Environmental movements gained currency in 1970s when New Social Movements were in vogue. At that time growing developmental needs were identified as having adverse impact on environment. In the same decade, UN conference was held in Stockholm and idea of sustainable development gained ground for the first time at international level.
Environmental movements are classified as –
- Pure environmental movements based on idea of conservation. Its examples are – air pollution movement in Delhi, movement against water pollution in Chennai due to leather industry. They were mainly concentrated in urban areas and mainly organized by NGOs and leadership was provided elite or middle class intelligentsia.
- Combined movements like Tehri movement led by Sundar Bahugune, Chipko Movement, 1973 led by Chandi Prasad Bhat, Narmada Bachao Andolan, 1988 led by Medha Patker etc which also included peripheral issues like livelihood, rights of the poor and deprived etc also. Paani Panchayats movement in Ralegan Siddhi in Maharashtra also addressed issue of poverty along with water conservation. Apart from these, activities of the ‘waterman’ Rajender Singh of Gujarat, Save Chilka Campaign, Tarun Bharat Sangh in Alwar for water conservation are other examples of successful movements.
Environmental movements are also classified on the basis of the strategy employed by them – Gandhian, Marxian, reconstructive which suggest alternative as well. Gadgil and Guha identify four
broad strands within the environmental movements in India based on vision, ideology and strategy.
In wake of global warming, ozone depletion, bio-diversity loss and inequitable development, environmental movements have taken a shape of global social movement industry which has tremendously helped in raising awareness and putting pressure on national governments. Such movements have tried to build a consensus between developmental needs and environmental protection. As a result, government in India has also taken many steps from time to time to address the issues raised by such movements. Courts have also acted on PILs to address environmental problems and right to healthy environment is considered as a part of ‘right to life’ by the courts. Introduction of CNG vehicles in Delhi was such an instance of judicial activism on environmental issues. Supreme Court has also established ‘Green Benches’ to address environmental issues. Rajasthan has launched Rain Water harvesting drives. Government has launched a ‘National Environmental Policy, 2005’ to address many of the issues raised by such movements. ‘Scheduled Tribes and Other Traditional Forest Dweller’s (Recognition of Forest Rights) Act 2006’ has also tried to address the issue of livelihood as well along with issue of conservation.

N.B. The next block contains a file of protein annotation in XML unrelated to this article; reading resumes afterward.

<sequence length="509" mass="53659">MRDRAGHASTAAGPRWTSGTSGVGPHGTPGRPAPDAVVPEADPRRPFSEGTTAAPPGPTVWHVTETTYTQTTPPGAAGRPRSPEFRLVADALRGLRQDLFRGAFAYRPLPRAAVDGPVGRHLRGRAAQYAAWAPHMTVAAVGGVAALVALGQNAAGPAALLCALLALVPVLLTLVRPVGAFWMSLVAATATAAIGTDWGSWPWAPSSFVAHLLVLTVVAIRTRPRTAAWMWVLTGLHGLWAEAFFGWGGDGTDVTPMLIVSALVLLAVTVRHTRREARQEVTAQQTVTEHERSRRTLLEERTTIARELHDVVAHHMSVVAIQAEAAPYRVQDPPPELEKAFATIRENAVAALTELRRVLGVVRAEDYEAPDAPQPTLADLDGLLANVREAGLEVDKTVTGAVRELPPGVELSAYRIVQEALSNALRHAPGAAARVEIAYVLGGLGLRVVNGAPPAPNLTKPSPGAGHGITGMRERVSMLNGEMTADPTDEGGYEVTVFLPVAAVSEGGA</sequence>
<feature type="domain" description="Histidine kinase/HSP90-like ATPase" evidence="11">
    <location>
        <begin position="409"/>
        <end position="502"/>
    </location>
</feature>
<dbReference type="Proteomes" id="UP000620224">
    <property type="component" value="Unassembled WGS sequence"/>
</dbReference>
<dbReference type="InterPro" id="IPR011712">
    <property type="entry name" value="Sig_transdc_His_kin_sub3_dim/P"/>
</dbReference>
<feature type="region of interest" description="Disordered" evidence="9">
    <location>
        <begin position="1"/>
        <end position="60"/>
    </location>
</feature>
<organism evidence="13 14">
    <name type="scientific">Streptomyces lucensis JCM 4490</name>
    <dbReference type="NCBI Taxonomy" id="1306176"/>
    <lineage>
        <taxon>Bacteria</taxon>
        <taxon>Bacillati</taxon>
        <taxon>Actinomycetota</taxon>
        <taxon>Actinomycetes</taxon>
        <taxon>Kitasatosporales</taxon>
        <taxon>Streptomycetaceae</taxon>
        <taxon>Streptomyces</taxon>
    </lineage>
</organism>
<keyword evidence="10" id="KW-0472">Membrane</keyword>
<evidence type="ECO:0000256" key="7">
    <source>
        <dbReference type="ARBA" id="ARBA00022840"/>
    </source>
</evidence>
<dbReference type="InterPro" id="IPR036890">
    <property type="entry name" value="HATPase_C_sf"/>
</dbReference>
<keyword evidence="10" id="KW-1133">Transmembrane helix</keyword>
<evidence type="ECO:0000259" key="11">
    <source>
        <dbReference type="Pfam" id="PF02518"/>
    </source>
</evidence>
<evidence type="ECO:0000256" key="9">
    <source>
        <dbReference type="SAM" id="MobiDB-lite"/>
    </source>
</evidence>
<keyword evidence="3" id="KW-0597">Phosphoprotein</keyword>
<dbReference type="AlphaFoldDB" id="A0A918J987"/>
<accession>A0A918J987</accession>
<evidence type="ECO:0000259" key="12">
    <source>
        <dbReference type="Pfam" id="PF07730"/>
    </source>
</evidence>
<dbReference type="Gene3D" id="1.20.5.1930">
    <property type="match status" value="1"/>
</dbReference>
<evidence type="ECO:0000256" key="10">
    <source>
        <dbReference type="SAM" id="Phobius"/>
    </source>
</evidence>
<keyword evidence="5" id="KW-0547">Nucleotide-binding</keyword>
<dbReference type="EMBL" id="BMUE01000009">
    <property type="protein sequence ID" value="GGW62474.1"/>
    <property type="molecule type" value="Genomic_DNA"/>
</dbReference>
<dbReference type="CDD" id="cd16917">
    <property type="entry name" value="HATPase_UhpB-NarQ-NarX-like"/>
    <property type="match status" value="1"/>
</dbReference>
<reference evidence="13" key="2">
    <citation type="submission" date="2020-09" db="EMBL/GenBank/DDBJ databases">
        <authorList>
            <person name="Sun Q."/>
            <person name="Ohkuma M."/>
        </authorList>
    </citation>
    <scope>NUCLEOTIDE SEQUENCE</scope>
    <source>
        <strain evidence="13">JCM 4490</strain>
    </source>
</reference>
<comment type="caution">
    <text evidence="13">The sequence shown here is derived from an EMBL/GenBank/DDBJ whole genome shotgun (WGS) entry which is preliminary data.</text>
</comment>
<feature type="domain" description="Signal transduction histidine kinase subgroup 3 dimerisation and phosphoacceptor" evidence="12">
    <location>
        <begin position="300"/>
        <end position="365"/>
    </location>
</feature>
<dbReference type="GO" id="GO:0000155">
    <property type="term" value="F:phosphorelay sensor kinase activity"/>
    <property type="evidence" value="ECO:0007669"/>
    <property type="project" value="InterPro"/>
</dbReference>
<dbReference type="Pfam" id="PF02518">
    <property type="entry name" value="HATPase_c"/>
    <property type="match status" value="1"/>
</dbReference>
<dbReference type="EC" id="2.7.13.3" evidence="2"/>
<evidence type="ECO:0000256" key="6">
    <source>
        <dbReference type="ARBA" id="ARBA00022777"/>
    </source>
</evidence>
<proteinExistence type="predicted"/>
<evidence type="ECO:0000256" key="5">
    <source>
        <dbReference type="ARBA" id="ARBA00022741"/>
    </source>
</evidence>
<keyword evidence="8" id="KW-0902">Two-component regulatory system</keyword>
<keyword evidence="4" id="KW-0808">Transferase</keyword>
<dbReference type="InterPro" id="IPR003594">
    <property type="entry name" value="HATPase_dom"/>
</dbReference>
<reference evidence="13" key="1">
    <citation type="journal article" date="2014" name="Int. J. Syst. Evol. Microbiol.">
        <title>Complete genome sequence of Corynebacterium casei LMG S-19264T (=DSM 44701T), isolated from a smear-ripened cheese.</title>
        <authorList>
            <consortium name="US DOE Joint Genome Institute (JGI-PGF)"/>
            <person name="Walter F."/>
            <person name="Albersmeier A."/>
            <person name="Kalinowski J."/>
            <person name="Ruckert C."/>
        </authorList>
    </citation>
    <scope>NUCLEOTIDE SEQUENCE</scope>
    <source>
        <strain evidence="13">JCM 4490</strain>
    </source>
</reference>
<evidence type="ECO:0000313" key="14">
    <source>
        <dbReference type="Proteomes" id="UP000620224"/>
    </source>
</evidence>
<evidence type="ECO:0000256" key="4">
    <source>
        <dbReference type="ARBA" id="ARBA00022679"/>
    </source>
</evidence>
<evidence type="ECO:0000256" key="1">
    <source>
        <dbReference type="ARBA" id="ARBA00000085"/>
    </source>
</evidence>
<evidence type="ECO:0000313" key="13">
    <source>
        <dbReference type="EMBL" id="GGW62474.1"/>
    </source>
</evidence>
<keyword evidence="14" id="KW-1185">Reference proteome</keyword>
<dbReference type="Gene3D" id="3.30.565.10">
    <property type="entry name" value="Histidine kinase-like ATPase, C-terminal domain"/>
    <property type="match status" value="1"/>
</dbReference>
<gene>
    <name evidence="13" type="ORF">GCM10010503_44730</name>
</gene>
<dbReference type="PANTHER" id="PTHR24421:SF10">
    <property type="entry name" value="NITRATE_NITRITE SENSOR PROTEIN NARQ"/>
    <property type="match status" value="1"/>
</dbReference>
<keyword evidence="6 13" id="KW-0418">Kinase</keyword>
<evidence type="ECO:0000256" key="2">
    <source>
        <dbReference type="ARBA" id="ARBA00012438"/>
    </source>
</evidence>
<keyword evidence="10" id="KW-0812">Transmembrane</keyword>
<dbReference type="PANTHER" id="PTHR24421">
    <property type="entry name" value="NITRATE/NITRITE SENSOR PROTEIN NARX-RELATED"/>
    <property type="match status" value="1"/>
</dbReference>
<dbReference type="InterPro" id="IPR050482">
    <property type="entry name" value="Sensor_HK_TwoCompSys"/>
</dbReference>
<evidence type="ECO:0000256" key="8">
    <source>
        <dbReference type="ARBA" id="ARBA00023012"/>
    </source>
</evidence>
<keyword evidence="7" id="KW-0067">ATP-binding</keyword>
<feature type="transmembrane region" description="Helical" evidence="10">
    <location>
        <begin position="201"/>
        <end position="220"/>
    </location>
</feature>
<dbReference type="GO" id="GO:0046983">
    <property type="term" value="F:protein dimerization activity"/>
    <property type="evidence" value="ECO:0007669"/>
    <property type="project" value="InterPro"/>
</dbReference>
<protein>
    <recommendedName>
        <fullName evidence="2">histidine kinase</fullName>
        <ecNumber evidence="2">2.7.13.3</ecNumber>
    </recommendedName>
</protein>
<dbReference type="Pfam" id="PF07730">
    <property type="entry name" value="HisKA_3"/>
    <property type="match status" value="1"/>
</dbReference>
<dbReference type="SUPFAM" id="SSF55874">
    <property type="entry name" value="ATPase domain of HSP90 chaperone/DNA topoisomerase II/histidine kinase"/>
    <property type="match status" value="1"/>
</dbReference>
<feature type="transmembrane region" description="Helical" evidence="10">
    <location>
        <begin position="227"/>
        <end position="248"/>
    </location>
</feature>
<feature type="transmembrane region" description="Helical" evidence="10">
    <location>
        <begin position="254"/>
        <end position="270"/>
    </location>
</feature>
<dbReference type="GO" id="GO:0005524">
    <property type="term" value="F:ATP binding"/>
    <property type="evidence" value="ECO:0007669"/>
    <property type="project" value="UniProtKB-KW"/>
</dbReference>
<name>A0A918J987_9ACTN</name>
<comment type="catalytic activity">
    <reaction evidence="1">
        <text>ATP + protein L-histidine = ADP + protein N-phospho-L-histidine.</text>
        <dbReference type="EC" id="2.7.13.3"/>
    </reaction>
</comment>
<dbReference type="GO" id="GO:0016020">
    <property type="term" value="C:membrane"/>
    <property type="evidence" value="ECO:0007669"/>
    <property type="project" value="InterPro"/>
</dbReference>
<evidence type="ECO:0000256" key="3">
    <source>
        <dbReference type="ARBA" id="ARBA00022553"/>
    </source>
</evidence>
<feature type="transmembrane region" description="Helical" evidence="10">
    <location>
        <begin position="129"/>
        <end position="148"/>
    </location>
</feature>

We may now conclude our discussion on social movements by stating that social movements in India mainly focused either.
- On achieving system stability by arresting the onslaught of rapid social change and reinforcing the existing values and norms and
- Attempting system change through the destruction and replacement of old and induction of new structures.